How serious are we about improving public schools?
I was reading the latest put forward by the respective presidential campaigns about what they would do to improve public schools.
Barack Obama want to increase federal money for charter schools, while McCain supports charter schools but also trumpets No Child Left Behind.
I have some humble ideas about how to improve public schools.
To be blunt, I worry about the educational quality provided to the six kids sitting adjacent to one child (who is expected to do about 1/10 of the work load) who has a melt down and moans and wails and disturbs the other students and the teacher in a crowded classroom of 27. This child expects to receive an A in this class, and her IEP basically mandates it. The other kids in the room, the kids who strain to hear the teacher, aren't so lucky. Frankly, they will be the ones going out and contributing the taxes that will support the sheltered workshop that the child with an "A" will land in for his working career, and they will do it after enduring a school career filled with similar experiments in socialization. To be completely blunt, the parents of the kids who have figured out this serious disconnect in education will push their average children into honors classes merely as a way to be in a classroom without such distractions, thereby inflating the number of honors classes and decreasing the standards and expectations that can be maintained at that level. In such a system, in the end, standards don't exist for anybody. Socialization is a wonderful thing. But is that the purpose of a school?
I worry about the educational quality provided to students who have to deal with the tall kid with impulse-control issues who hurls himself at other students in the hallways before and after classes. Some of them choose not to stay after school because that means that they will have to endure the unpredicatable behavior of this student, who has apparently cowed the assistant principal who is reluctant to give him appropriate consequences and allows him to return again and again to the hallowed halls of academe. Keeping kids in school is a wonderful thing. But if the only reasons this kid is in school is to laugh with his friends and intimidate other kids (and apparently, some adults) and do his parent and his neighborhood a favor by keeping him off the street, are those the real purposes of school?
There once was an assistant principal I knew who defended a field trip to a ski area with the statement: "The purpose of school is to supply children with new experiences that they would not otherwise have." I agree: and let's start with the experience of making school time about learning, about having the opportunity to become familiar with ideas about chemistry and history and coherent expression and algebra, not about sussing the slopes or eating Mexican food as a pretext for trying out our Spanish on school time. "Quisiera un burrito con arroz, por favor," is not really as vital a communication as learning how to read Gabriel Garcia Marquez, after all. Is learning how to amuse a waiter at El Campesino Mexican Cantina an adequate use of school resources?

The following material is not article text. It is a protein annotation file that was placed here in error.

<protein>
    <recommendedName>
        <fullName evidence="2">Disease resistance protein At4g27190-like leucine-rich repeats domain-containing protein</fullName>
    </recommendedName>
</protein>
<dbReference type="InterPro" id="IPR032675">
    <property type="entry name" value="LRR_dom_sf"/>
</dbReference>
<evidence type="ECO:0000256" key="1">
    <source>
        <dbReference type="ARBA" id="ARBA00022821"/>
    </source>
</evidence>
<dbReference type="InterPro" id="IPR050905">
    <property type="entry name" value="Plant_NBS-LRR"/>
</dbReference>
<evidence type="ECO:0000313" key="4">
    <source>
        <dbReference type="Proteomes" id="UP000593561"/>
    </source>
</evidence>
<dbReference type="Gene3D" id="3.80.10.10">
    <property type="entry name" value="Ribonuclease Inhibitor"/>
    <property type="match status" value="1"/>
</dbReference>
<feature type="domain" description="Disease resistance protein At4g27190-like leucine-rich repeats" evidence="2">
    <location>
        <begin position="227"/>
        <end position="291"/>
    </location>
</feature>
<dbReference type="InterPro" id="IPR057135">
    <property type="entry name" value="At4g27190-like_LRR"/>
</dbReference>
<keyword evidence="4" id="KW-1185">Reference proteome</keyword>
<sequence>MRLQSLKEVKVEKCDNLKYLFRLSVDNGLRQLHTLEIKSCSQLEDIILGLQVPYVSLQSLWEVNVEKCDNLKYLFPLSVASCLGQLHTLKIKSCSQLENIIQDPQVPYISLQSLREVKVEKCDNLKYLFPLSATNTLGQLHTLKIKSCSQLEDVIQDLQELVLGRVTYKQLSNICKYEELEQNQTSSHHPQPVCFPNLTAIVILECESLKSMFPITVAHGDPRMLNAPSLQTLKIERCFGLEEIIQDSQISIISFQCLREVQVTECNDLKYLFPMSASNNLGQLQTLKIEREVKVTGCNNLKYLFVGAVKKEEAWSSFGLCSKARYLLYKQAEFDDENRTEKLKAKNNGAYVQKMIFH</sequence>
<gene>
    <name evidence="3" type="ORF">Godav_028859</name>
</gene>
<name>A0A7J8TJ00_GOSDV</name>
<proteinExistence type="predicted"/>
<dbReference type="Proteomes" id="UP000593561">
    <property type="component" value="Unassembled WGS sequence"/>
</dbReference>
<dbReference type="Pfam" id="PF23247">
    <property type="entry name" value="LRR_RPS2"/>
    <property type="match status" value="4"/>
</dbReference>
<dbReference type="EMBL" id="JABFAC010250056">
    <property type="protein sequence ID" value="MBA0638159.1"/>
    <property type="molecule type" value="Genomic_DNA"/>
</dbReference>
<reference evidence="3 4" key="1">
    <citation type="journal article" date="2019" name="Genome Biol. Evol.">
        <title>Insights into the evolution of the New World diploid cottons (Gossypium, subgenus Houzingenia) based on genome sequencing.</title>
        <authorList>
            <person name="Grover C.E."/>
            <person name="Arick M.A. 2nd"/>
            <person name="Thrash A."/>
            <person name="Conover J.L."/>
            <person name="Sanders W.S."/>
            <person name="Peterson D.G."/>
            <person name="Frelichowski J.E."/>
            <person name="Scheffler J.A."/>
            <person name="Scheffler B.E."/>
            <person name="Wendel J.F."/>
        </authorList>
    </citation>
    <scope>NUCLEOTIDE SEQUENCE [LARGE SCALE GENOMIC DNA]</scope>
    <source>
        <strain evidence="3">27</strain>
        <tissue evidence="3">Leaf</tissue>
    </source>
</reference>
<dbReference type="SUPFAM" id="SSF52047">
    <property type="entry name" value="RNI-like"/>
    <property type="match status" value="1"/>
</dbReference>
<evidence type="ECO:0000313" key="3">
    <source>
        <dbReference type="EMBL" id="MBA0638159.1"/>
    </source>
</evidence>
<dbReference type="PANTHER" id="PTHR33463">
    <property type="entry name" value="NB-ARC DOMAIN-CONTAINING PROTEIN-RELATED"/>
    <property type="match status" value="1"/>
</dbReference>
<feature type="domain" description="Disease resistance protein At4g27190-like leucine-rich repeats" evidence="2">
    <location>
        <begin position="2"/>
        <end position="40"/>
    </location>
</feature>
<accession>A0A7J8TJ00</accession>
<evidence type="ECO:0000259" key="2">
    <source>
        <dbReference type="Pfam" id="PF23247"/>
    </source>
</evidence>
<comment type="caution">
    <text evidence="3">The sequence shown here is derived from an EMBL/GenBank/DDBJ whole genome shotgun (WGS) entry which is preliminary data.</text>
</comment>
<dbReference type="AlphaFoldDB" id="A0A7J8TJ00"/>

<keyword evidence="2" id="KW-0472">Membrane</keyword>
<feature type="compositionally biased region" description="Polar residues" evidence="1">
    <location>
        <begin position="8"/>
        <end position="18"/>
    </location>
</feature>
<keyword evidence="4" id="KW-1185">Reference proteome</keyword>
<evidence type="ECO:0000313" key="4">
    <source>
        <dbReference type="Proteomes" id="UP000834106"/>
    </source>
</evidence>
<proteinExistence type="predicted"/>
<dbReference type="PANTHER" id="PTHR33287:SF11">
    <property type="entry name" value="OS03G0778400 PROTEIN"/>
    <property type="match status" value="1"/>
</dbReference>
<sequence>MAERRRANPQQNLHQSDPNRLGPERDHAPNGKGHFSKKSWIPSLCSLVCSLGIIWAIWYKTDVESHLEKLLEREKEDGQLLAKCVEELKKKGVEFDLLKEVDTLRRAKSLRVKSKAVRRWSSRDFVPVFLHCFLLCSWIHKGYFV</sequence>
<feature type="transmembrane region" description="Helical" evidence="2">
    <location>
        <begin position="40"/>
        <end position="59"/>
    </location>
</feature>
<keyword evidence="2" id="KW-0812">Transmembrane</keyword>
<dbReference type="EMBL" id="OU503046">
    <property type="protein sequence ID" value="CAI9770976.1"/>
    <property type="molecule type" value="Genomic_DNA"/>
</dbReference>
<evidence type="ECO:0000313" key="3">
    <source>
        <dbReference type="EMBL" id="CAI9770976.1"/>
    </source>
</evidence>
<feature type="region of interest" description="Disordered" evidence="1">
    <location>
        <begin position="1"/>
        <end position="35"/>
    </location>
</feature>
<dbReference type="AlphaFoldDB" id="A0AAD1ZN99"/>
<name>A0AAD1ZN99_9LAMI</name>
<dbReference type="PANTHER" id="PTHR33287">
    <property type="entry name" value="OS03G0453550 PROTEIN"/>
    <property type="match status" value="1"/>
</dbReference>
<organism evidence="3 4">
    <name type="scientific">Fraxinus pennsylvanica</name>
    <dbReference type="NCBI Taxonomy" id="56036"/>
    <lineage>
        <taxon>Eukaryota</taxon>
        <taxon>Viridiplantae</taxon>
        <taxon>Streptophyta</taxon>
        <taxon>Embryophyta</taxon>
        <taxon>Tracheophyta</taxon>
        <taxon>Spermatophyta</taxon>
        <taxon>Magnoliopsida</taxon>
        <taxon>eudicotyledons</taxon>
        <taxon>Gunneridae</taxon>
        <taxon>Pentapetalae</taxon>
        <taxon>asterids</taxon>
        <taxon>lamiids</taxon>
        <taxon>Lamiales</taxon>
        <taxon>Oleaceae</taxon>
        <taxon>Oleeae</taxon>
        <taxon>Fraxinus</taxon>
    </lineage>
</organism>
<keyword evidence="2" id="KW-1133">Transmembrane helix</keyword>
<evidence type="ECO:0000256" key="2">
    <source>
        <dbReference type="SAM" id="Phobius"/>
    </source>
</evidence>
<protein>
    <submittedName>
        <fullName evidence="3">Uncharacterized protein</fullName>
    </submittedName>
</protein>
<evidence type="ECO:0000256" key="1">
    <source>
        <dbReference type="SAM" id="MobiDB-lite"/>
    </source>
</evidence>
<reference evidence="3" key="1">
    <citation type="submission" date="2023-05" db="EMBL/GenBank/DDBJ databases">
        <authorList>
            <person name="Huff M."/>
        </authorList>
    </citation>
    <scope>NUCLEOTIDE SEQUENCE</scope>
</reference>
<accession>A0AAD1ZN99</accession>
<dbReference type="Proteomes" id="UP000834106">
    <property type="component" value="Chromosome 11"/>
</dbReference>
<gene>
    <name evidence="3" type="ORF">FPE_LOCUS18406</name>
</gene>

And so it goes. Every time we confuse the message of a school as a place where hard work goes in to crafting an education, we seem to simultaneously bemoan the lack of success of public schools. But when school has become a place to get two meals a day, to hang out instead of being on the streets, to see your social worker, to access counseling, to play football-- in short, a place to do ANYTHING and EVERYTHING but actually be expected to attempt to learn, you can talk about standards and accountability until the sun rises in the west, and all you will do is make it impossible for schools to actually educate the students who actually are interested in attempting to learn and you will drive out the dedicated teachers who foolishly believed that their first priority in the classroom would be to inspire students and encourage the attainment of knowledge.
When the concept of "education is a right" has effectively evolved into a belief in the right of those who have no intention or possibly capability to actually apply themselves to learning to change the tenor and mission of the school, then we are willfully blind if we do not see the disconnect here. Rather than enforcing some basic accountability of students to come to school for the purpose of learning, our politicians talk about how public schools are failing without realizing that their unfunded mandates and misunderstanding of the basic purpose of schools stand at the root of the problem. And if we claim that a subgroup has an achievement gap in education because the whole idea of school "just doesn't make sense to us," as I listened to one overpriced consultant explain to an auditorium full of educators, then is the answer to make school comprehensible by making school not about learning but about socializing?
Could there be a time when the world does not owe people a place to hang out? Could there be paradigm shift that the root of education is learning how to change yourself rather than expecting the world to change to accommodate you?
If you want to make schools more successful at educating, let us make education our priority.